The fog is thick. There’s about 15 feet of visibility as we begin to pick our way along Great Cove’s rocky shore. Above the sound of the lapping tide we hear “Whump- Whump- Whump” – silence – “Whump- Whump- Whump.” We think we know what it is: big wings pushing and pulling heavy air, then gliding. Very near. We wait.

It emerges as a silent shadow almost directly over us: its legs and toes are perfectly aligned and its huge wings are extended straight out, a gliding swan dive that defies gravity; its war bonnet plumes are streaming from its prehistoric head; its long beak is a spearhead piercing the fog. Then, its wings move in large, rolling undulations -- “Whump- Whump- Whump.” It disappears in the mull. We’ve glimpsed a Great Blue Heron or the ghost of one.

Great Blues are the largest Herons in the United States and are common summer visitors in Maine. They breed and nest in dense colonies here, usually along the coast. However, there has been a noticeable decline in their nests and the State has listed the Great Blue as a “Species of Special Concern.”

In 2009, Maine wildlife officials initiated a continuing study to help find the causes of the Great Blue’s decline. There apparently have been no definitive results yet, but we have learned from the study that some of our Great Blues take their winter vacations in Florida, Cuba, Haiti, and the Bahamas.


August 9, 2018

In the Right Place: Meet the neighbor

By Richard Leighton


Summer is when we often meet new seasonal neighbors, which usually is fun. However, the first meeting with this summer’s most intriguing new neighbor did not go well – he was in the process of destroying our birdfeeder. He’s the biggest Black Bear that we’ve ever had visit us; we guess that he runs well over 400 pounds. Watching a creature that big trying to munch tiny seeds would have been laughable were it not for the fact that he and we were eyeing each other at 40 feet and he had put our birdfeeder seriously out of torque.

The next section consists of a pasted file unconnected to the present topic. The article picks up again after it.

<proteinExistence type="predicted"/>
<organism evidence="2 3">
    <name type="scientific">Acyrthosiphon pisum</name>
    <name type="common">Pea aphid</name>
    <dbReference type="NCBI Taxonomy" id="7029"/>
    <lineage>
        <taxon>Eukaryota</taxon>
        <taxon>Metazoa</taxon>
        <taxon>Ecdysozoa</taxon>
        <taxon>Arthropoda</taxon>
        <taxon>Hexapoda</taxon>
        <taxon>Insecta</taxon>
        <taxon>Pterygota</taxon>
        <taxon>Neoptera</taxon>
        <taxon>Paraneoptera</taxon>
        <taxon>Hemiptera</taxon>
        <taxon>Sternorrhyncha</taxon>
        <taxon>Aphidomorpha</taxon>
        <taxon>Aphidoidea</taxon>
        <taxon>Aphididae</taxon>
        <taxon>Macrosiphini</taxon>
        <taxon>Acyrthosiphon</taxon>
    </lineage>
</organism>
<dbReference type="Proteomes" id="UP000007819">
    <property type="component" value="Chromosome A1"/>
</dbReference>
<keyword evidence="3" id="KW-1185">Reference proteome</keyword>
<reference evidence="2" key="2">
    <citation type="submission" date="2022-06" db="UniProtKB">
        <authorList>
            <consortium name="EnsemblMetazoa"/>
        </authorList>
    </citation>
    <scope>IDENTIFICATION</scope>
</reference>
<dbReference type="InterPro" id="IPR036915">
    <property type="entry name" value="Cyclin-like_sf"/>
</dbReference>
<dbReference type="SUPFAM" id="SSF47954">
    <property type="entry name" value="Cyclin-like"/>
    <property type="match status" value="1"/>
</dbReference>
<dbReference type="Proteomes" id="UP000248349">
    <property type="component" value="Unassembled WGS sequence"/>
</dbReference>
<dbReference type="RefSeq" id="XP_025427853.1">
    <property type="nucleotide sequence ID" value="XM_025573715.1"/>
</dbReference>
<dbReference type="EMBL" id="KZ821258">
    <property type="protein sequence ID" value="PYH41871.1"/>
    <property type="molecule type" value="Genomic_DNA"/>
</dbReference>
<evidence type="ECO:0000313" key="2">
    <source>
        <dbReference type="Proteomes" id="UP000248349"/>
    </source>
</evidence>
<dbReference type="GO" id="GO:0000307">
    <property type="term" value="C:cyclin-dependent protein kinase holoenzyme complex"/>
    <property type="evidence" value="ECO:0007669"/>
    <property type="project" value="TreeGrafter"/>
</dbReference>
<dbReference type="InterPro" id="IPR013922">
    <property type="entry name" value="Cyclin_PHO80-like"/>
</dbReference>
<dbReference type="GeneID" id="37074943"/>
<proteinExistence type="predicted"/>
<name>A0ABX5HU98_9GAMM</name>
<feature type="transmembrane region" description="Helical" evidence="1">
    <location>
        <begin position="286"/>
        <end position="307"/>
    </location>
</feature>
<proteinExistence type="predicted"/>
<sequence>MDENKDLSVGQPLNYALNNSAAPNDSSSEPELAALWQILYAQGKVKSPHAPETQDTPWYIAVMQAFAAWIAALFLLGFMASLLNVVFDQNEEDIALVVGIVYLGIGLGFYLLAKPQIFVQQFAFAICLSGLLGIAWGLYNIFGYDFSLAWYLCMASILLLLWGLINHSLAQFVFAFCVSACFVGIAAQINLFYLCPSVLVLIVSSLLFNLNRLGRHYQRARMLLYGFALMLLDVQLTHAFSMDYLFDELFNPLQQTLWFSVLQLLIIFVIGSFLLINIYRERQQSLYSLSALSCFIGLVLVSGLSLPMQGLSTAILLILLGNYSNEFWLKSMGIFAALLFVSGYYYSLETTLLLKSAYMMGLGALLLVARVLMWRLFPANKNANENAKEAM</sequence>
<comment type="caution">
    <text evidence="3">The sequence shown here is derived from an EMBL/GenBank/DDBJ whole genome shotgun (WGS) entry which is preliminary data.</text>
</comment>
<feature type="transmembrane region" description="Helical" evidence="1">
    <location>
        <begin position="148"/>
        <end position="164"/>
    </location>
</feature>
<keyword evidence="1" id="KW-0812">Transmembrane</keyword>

But, he was true to his Black Bear Code. We yelled at him as if we were in charge and he loped away unapologetically. We eventually came to a neighborly understanding with him: we wouldn’t replace the birdfeeder and he wouldn’t come close to the house. He saunters by in our field at dusk every now and then, we wave to him and he seems to nod a “How’s-it-goin’?”

Maine contains more Black Bears than any of the lower 48 states. Black Bears virtually never attack out of aggression or even for protection of cubs, according to State Wildlife officials, Apparently, the few reported dangerous confrontations in the State virtually always relate to very hungry bears, available food, and panic by the bear and/or human.


July 12, 2018

In the Right Place: Thwack

By Richard Leighton


The Bald Eagle was chosen in 1782 as the emblem of the United States because of the animal’s majestic appearance, strength, and long life. However, this bird always has had its critics. Even Benjamin Franklin famously complained that it was ”a rank coward” of “bad moral character.”

Nonetheless, we suspect that most of the Bald Eagle’s critics have never carefully watched one soaring on its seven-foot wingspan high above a river, then banking severely, spiraling down fast in smaller and smaller circles, pulling up to skim the water, thrusting its talons straight out at the last moment, and plucking its prey with a splashy “thwack.”